• freediverx

      If Apple were to cater solely to what “the vast majority” of their users did on their computers, do you really think they could sell a lot of $2000-3000 computers in an age where a $600 PC can accomplish the same tasks?

      • Sigivald

        “The same tasks” don’t including “running OSX”.

        (And I’d love to see the links to these $600 PCs that are equivalent to a $2000 Mac?

        I can imagine, industrial design and the like aside, spec-equivalence for a little less [maybe as low as $1500!], but not 1/3 the price.

        The other interpretation is that you believe people are buying Retina MBPs and 27″ iMacs to do jobs a midrange Dell could do “the same”.

        Which suggests either 1) they think OSX and OSX-only apps, and Apple’s design features and quality provide them lots of value or 2) somehow Apple and only Apple can convince huge numbers of people to spend three time as much money as needed on a computer?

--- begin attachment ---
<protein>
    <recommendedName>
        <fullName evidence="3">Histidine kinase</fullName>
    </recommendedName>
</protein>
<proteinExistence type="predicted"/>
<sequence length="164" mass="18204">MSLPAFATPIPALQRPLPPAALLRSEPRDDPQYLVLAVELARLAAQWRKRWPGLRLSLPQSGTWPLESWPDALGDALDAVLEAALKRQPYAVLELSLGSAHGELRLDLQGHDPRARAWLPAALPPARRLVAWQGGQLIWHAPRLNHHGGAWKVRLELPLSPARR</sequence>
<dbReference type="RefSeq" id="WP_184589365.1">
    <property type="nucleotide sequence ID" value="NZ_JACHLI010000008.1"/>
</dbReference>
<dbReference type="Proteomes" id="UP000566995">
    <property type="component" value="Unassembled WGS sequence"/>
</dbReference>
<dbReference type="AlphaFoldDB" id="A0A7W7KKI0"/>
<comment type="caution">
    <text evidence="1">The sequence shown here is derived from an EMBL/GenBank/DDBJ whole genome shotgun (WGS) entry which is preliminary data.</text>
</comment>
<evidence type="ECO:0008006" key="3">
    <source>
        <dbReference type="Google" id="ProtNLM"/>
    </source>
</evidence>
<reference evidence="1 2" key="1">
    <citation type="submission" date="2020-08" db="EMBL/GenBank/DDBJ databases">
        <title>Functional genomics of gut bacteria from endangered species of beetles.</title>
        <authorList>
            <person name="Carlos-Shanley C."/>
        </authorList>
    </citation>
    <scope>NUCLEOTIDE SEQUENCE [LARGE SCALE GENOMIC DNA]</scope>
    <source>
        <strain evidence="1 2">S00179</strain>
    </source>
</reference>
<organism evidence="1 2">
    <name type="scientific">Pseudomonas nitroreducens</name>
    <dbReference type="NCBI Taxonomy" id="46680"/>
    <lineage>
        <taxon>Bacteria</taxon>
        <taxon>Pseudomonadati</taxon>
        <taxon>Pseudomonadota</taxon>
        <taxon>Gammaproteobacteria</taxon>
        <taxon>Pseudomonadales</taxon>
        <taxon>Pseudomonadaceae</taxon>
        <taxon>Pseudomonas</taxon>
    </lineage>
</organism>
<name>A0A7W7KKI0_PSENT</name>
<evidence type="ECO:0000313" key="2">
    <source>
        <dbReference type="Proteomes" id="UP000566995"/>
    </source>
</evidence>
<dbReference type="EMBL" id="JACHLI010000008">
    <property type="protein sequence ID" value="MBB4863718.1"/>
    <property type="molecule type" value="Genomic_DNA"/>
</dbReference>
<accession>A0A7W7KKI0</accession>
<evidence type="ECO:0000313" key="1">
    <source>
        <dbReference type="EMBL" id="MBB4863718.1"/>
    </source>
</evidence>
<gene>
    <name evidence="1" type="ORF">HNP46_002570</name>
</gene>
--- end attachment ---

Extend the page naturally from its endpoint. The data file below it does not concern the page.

Why can’t e.g. Sony get in on that action? Didn’t they kill their high-end VAIOs because nobody would buy them?

        Is this some weird Apple mind control?)

        • freediverx

          “I’d love to see the links to these $600 PCs that are equivalent to a $2000 Mac?”

          I didn’t say $600 PCs were equivalent. I don’t think ANY PC is equivalent to ANY Mac, given the difference in OS and ecosystems.

          I said they were capable of doing what “the vast majority” of Apple customers probably use their computers for (email, web browsing, light office work, light photo management, music/video consumption.)

          I believe it is an influential minority of Apple customers that make better use of their computers’ potential and these people evangelize the brand and help inspire others to buy Apple products.